Re-Locate Selected essentially moves the files to a new location of your choosing. iTunes by default tries to keep it all organised in your Music Folder, and then in iTunes Music, and then in their own folder structure within that. But if you try and move the files behind it’s back (not that iTunes allows you to move the files within iTunes anyway!), then it gets upset. As I keep my Music files on an external hard drive (so that it doesn’t clog up my laptop’s hard drive), this script has become very useful.
Creating a new folder and moving the files across to the External Hard drive in itself is not a difficult task. It is in fact, very easy. But, the problem then occurs when iTunes has now lost where those files are, and you then have to go through ALL of the tracks and click on “Locate” in order to re-direct the iTunes library files.
This script does away with all of that. Select the songs or album you want to move. You can choose to delete or to keep the original files (I usually choose to delete) and then it will allow you to choose the new location for it all, including the option to create New Folders in those locations. In about 10 seconds it is done, and the files are moved, and the iTunes Library references updated automatically. No more lost files when you move them outside of iTunes.
There are many, many more scripts that Doug has written. But for now, these two cover all the shortfalls that iTunes has. I hope you find them as useful as I have over the years.
How to install the scripts: (taken from dougscripts.com)
- Click the red download button. A .zip file will be downloaded to your “Downloads” folder.
The .zip file should open a disk image (.dmg) file. Double-click the .dmg file to mount and display a disk image window in the Finder.
- Now, open a new Finder window and navigate to your[username]/Library/iTunes/Scripts/folder.
(OS X 10.7+: Option-click the Finder’s Go menu and select “Library” to make the Library folder visible.)
If there is no folder named “Scripts” there, create one.
- Select and drag the files from the disk image window into the “Scripts” folder. Scripts placed in this folder will appear in the iTunes Scripts menu.
- Close the disk image window and eject it from the Finder sidebar.
Note: This article was written at the time of release of iTunes 11.0 (Mac). These scripts currently work on versions 10.5 onwards, as well as 11.0. I’m sure that Doug will continue to update his scripts if they suddenly cease to work for future versions of iTunes.
Last week I ordered my very first (and possibly last) Mandolin kit set. It is a SAGA Mandolin Kit AM-10.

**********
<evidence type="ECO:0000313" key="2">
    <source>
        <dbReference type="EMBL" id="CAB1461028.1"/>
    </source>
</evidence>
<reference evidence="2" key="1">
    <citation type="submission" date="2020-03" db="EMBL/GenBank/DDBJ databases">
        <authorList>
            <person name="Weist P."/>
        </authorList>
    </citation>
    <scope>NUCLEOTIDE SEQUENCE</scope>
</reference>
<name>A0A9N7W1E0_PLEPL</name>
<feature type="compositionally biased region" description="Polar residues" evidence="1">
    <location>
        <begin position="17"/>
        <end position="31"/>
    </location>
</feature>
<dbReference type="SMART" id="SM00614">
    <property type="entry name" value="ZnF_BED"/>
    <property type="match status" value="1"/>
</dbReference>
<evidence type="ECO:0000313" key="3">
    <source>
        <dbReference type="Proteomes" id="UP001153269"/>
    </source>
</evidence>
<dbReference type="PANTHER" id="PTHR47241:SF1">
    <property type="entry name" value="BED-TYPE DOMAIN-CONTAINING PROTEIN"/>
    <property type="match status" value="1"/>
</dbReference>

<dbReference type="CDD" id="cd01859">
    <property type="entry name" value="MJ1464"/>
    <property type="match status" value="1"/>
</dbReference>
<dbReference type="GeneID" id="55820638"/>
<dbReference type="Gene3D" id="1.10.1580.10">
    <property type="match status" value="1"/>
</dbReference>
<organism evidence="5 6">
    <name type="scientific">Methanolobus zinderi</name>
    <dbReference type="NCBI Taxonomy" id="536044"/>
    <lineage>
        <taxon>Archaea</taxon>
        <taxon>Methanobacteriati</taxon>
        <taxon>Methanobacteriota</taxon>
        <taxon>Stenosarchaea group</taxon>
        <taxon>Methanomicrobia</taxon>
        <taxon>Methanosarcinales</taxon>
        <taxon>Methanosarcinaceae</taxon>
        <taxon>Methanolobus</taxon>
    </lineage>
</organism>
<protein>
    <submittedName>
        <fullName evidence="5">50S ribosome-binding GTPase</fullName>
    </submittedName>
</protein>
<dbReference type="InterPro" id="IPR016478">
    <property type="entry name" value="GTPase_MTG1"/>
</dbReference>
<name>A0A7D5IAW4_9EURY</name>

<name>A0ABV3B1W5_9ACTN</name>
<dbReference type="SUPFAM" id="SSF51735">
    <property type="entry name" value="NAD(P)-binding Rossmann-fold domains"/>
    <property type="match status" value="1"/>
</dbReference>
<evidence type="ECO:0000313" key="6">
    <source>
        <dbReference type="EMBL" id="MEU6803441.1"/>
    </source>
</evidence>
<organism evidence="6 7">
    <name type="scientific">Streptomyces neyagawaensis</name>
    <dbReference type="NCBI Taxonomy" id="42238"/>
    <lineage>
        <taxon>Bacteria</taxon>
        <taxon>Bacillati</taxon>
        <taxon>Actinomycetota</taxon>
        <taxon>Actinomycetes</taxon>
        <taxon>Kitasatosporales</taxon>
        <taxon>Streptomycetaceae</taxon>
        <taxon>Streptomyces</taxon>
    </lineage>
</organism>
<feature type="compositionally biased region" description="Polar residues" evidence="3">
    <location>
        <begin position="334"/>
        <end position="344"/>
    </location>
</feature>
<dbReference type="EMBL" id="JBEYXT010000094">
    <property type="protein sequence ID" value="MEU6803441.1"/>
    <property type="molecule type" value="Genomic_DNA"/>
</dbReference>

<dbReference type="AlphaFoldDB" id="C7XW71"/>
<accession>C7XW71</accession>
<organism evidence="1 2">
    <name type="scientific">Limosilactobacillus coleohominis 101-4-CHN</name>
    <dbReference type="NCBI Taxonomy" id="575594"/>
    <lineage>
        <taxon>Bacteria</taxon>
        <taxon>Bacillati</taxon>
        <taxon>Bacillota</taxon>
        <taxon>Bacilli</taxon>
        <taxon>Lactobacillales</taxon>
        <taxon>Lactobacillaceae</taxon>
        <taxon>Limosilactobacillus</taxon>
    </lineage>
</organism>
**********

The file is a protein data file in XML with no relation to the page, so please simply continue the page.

I have begun on this weekend project in order to get me away from the drab boringness of Facebook and TV. So far, none of it has been done in the weekend – such is the blessing of school holidays!
I don’t want to make a “look as you go” blog, where photos pop up as I progress. Rather, I will post many of the photos at the end of the project as one blog article called “How to Build a Mandolin” (which may turn into a How NOT to build a Mandolin!).
Here are a couple, just to give you an idea of what I found inside the box.
I’ve finally decided to begin work on the mural for my studio. I wanted something classic, with a little bit of my own flavour. I knew I wanted that black and white rock portrait silhouette feel, and so I just had to come up with the musicians that have inspired me. Obviously Eric Clapton had to be one, as did Jimi Hendrix (although I didn’t want the black and white portrait that is always used for these things). BB King also made it to the list. I asked my brother (who is a drummer) for a drummer that inspired him, to be put in the drum corner. If there was one, Dave Weckl would be that drummer.
Here is the initial design for the wall.
The first time I listened through the album I was a tad disappointed. Usually there’s a bit of a guarantee that there’ll be a hit song on a Hillsong album. But nothing stood out.
So I do what I usually do, and put the CD in my car. It’s now been in there for 3 weeks, and I can say there are some songs that slowly filter into your life through the subconscious. Within days, I found tunes singing in the shower and found myself wondering where they came from, only to find out they were on this CD.
All the songs seem to flow together, without being overtly seamless playback. Track 4 “The Lost are Found” hits home for me. It falls into a repetitiveness that captures the soul, without becoming tired. The words settle into the heart well, and are taken from verses in the bible. It also leads into the title track which has a forgettable riff, but immediately jogs your memory once it begins.